Below are excerpts taken from EPA publication: Guide to In Situ Thermal Treatment

What Is In Situ Thermal Treatment?

In situ thermal treatment methods move or “mobilize” harmful chemicals in soil and groundwater using heat. The chemicals move through soil and groundwater toward wells where they are collected and piped
to the ground surface to be treated using other cleanup methods. Some chemicals are destroyed
underground during the heating process. Thermal treatment is described as “in situ” because the heat
is applied underground directly to the contaminated area. It can be particularly useful for chemicals called “non-aqueous phase liquids” or “NAPLs,” which do not dissolve readily in groundwater and can be a source of groundwater contamination for a long time if not treated. Examples of NAPLs include solvents, petroleum, and creosote (a wood preservative).

How Does It Work?
In situ thermal treatment methods heat contaminated soil, and sometimes nearby groundwater, to very
high temperatures. The heat vaporizes (evaporates) the chemicals and water changing them into gases.
These gases, also referred to as “vapors,” can move more easily through soil. The heating process can
make it easier to remove NAPLs from both soil and groundwater. High temperatures also can destroy
some chemicals in the area being heated.

In situ thermal methods generate heat in different ways:
• Electrical resistance heating (ERH) delivers an electrical current between metal rods called
“electrodes” installed underground. The heat generated as movement of the current meets resistance from soil converts groundwater and water in soil into steam, vaporizing contaminants.
• Steam enhanced extraction (SEE) injects steam underground by pumping it through wells drilled in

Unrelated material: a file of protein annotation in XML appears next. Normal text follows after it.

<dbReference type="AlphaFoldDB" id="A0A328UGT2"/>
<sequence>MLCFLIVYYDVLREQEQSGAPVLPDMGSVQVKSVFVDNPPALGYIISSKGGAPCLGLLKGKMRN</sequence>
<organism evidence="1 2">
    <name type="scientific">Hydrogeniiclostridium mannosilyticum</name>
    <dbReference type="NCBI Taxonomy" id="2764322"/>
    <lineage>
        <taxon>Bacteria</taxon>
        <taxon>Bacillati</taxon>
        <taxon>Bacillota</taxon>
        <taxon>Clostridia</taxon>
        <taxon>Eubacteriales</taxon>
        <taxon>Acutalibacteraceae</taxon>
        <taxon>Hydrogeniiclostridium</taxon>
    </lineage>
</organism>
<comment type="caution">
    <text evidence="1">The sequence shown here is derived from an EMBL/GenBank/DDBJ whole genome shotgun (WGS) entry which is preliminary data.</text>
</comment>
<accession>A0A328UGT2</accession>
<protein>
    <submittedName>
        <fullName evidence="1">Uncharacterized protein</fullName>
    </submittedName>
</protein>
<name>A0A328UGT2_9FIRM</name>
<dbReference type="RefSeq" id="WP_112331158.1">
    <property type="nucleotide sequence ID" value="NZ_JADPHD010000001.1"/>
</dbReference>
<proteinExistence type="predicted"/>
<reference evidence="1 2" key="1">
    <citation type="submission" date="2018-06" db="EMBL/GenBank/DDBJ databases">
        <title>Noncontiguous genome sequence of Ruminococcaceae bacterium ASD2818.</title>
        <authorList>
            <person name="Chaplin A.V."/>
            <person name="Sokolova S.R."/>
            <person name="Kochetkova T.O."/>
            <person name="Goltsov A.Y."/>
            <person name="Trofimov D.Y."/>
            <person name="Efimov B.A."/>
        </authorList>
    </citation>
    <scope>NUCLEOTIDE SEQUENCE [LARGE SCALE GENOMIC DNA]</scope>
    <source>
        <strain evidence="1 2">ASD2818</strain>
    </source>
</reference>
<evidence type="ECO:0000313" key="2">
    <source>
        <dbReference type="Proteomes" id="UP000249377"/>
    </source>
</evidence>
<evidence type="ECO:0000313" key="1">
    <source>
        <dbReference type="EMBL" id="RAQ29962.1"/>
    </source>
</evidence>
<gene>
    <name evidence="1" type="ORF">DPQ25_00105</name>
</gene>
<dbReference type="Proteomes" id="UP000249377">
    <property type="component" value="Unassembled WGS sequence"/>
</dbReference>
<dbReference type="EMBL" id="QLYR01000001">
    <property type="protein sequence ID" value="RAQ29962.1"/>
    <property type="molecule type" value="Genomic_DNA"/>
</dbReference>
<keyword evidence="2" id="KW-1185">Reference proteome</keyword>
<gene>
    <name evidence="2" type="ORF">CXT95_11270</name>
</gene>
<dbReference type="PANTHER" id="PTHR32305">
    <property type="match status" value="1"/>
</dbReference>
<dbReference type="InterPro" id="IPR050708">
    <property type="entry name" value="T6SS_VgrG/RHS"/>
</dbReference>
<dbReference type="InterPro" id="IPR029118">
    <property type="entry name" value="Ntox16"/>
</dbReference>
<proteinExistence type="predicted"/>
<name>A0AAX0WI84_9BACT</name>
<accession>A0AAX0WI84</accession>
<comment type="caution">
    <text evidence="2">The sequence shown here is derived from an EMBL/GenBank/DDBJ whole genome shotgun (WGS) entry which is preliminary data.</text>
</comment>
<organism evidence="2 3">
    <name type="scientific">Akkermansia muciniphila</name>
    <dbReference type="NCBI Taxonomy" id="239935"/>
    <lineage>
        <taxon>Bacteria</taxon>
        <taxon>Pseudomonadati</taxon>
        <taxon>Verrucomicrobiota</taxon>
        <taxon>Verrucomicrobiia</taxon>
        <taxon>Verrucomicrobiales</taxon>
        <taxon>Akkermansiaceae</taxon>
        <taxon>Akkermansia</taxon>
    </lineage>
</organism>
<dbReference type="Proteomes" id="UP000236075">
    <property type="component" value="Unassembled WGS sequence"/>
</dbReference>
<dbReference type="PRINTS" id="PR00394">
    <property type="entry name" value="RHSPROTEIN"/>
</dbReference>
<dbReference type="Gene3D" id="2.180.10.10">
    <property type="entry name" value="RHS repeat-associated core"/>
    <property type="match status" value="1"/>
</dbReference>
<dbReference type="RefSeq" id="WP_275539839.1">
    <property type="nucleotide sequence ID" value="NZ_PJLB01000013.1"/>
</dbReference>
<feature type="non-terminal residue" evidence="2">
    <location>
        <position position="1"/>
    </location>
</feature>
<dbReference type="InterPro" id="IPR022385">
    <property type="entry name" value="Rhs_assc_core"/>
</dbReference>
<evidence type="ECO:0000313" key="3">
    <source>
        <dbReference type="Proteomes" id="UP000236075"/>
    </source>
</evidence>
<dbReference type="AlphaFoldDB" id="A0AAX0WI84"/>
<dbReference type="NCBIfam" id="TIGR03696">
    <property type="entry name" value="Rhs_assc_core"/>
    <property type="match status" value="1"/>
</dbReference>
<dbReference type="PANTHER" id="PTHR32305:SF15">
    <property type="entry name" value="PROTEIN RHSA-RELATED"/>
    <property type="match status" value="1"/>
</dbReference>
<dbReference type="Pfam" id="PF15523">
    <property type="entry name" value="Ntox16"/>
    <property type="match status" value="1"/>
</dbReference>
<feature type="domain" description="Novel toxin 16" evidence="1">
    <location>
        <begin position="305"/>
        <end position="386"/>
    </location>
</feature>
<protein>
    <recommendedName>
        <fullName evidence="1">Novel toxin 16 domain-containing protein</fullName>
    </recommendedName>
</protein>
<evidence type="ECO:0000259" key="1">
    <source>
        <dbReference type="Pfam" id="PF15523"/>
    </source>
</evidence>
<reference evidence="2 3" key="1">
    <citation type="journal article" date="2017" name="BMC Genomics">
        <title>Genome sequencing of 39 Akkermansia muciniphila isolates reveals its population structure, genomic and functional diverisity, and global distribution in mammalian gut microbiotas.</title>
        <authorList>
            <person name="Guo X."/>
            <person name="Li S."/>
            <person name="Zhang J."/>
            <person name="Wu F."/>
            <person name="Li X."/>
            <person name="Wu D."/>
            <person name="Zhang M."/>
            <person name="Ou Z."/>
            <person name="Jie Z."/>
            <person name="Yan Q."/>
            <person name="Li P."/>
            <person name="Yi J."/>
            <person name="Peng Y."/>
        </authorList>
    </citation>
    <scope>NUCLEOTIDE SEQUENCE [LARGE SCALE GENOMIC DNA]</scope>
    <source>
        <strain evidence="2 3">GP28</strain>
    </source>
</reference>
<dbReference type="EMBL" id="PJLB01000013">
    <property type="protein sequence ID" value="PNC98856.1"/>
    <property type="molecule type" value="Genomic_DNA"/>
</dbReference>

the contaminated area. The steam heats the area and mobilizes and evaporates contaminants.
• Thermal conduction heating (TCH) uses heaters placed in underground steel pipes. TCH can heat the contaminated area hot enough to destroy some chemicals.

How Long Will It Take?
In situ thermal treatment might take a few months to a few years to clean up a site. The actual cleanup time will depend on several factors. For example, it might take longer where:
• Contaminant concentrations are high.
• The contaminated area is large or deep.
• A variety of soil types are present, causing the ground to heat unevenly.
• The soil has a lot of organic matter, which causes chemicals to stick to the soil and not evaporate easily.

Why Use In Situ Thermal Treatment?
In situ thermal treatment methods speed the cleanup of many types of chemicals, and are among the few in situ methods that can clean up NAPLs. Thermal treatment can be used in silty or clayey soil where other cleanup methods do not perform well. They also can reach contamination deep underground or beneath buildings, which would otherwise be difficult or costly to dig up to treat above ground.